Aquarium: the best idea for Pier 40?
Last weeks presentation by C&K Properties/Durst Organization of their revised redevelopment proposal for Pier 40 brought to a close another round of public hearings on the competing plans for the pier.
By seeming to abandon plans for a 120,000-sq.-ft., big-box Home Depot-type hardware store as the piers anchor commercial tenant, the developers demonstrated an effort to respond to the objections of many in the community, as well as officials at the Hudson River Park Trust, to big-box retail in the park.
But C&K/Durst acknowledge in their revised $115 million plan, that their plan for art and cultural spaces will not generate enough revenue to pay for the park. They would need $30 million in outside funding to proceed with the big box-free plan. Given the state and city budget deficits and the fact that an estimated $200 million more is needed to build the rest of the park, adding even more to the financial burden is not a feasible option.
We never liked the fact that Pier 40, the largest potential area for open space, was being relied upon to pay for the park, but that is unfortunately the reality.
Forest City Ratner, a respected developer, said the only way to generate the required revenue on the pier was to build not one, but three big-box stores. When it became clear that building one would be a fight, Ratner walked away.
So now we are left with C&K/Durst, with an inadequate revenue stream, Park on the Pier Developers, who see Home Depot as the means to build large ballfields on the piers roof, or Chermayeff, Sollogub and Poole, who propose building a world-class aquarium under the fields. And in an important concession made last week, Peter Chermayeff now pledges that most of the baseball fields and soccer fields on the piers roof in their plan would be free. This is a positive move, addressing an obstacle to community support. Chermayeffs group has a proven track record of developing successful aquariums.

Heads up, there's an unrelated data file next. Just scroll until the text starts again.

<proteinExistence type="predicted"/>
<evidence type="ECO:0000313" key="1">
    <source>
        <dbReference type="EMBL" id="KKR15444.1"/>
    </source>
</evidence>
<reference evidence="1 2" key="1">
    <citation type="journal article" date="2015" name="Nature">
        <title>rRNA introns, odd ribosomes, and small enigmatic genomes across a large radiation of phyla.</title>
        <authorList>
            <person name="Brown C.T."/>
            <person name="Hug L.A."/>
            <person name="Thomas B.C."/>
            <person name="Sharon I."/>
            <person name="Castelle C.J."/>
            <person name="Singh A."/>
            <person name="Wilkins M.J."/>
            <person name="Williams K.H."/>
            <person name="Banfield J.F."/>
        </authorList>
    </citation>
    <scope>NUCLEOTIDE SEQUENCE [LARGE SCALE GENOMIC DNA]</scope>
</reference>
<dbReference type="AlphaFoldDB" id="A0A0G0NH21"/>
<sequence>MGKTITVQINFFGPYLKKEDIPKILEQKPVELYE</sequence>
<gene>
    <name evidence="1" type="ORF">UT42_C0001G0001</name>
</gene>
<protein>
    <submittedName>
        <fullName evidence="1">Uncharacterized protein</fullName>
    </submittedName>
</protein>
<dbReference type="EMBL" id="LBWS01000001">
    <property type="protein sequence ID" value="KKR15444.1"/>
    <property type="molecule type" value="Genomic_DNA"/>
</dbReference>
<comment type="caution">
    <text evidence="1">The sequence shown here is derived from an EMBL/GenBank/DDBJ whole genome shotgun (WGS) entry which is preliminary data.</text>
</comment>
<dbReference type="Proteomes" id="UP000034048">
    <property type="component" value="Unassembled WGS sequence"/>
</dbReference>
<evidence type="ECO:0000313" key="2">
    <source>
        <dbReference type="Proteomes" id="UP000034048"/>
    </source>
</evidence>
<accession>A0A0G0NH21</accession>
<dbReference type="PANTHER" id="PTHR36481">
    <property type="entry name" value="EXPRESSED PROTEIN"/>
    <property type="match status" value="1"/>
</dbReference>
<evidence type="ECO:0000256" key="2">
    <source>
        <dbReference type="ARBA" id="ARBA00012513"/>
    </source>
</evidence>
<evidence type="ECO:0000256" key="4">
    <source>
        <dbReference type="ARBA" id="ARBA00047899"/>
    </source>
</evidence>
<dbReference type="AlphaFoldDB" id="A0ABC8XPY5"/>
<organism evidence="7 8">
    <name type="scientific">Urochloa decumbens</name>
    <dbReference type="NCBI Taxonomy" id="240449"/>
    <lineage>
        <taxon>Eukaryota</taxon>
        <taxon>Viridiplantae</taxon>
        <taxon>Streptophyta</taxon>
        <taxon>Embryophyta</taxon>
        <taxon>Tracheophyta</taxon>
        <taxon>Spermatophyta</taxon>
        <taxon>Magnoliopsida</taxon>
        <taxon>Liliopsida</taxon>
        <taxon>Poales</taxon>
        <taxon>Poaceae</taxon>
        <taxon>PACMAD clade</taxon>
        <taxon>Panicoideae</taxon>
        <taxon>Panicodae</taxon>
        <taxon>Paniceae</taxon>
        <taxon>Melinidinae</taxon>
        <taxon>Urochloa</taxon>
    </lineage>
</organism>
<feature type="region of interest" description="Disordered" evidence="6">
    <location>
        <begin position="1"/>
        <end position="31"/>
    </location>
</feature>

Pier 40 should fulfill three needs in the Hudson River Park: provide ample park space including an open area large enough for regulation baseball games for teenagers, something which will be hard to get anywhere else in Lower Manhattan; maintain enough parking so more cars and trucks are not forced back onto the streets of Hudson Sq., the Village and Soho; and generate enough revenue in the least objectionable way to complete and maintain the park.
It is clear to us that all three plans fulfill the first two needs, but the aquarium plan may be the only one to meet the third.
It may very well be that parks should never be seen as money-generators, but it seems to us a place where you can see exotic fish and explore marine environments and ecology is more compatible in a waterfront park than a place to buy floor tiles and sheet rock.
Whether the oceanarium can overcome fears of its traffic impact and the opposition of the Coney Island aquarium and the Brooklyn delegation remains to be seen. But we dont think the fact that we have a fine aquarium at one end of Brooklyn precludes getting one of the worlds best aquariums in Manhattan.